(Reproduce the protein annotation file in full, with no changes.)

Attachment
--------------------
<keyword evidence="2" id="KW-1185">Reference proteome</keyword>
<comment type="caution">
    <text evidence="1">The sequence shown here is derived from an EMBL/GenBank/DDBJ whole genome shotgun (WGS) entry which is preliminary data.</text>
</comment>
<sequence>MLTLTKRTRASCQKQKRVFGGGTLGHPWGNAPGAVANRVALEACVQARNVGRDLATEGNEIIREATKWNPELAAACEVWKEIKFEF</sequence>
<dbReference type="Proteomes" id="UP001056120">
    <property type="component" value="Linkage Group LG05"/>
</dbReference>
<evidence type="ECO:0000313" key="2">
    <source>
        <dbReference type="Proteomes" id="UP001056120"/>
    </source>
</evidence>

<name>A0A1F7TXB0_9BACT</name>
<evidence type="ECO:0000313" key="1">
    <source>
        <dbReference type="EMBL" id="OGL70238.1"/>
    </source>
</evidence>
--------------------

<keyword evidence="2" id="KW-1185">Reference proteome</keyword>
<comment type="caution">
    <text evidence="1">The sequence shown here is derived from an EMBL/GenBank/DDBJ whole genome shotgun (WGS) entry which is preliminary data.</text>
</comment>
<sequence>MLTLTKRTRASCQKQKRVFGGGTLGHPWGNAPGAVANRVALEACVQARNVGRDLATEGNEIIREATKWNPELAAACEVWKEIKFEF</sequence>
<dbReference type="Proteomes" id="UP001056120">
    <property type="component" value="Linkage Group LG05"/>
</dbReference>
<evidence type="ECO:0000313" key="2">
    <source>
        <dbReference type="Proteomes" id="UP001056120"/>
    </source>
</evidence>

<name>A0A1F7TXB0_9BACT</name>
<evidence type="ECO:0000313" key="1">
    <source>
        <dbReference type="EMBL" id="OGL70238.1"/>
    </source>
</evidence>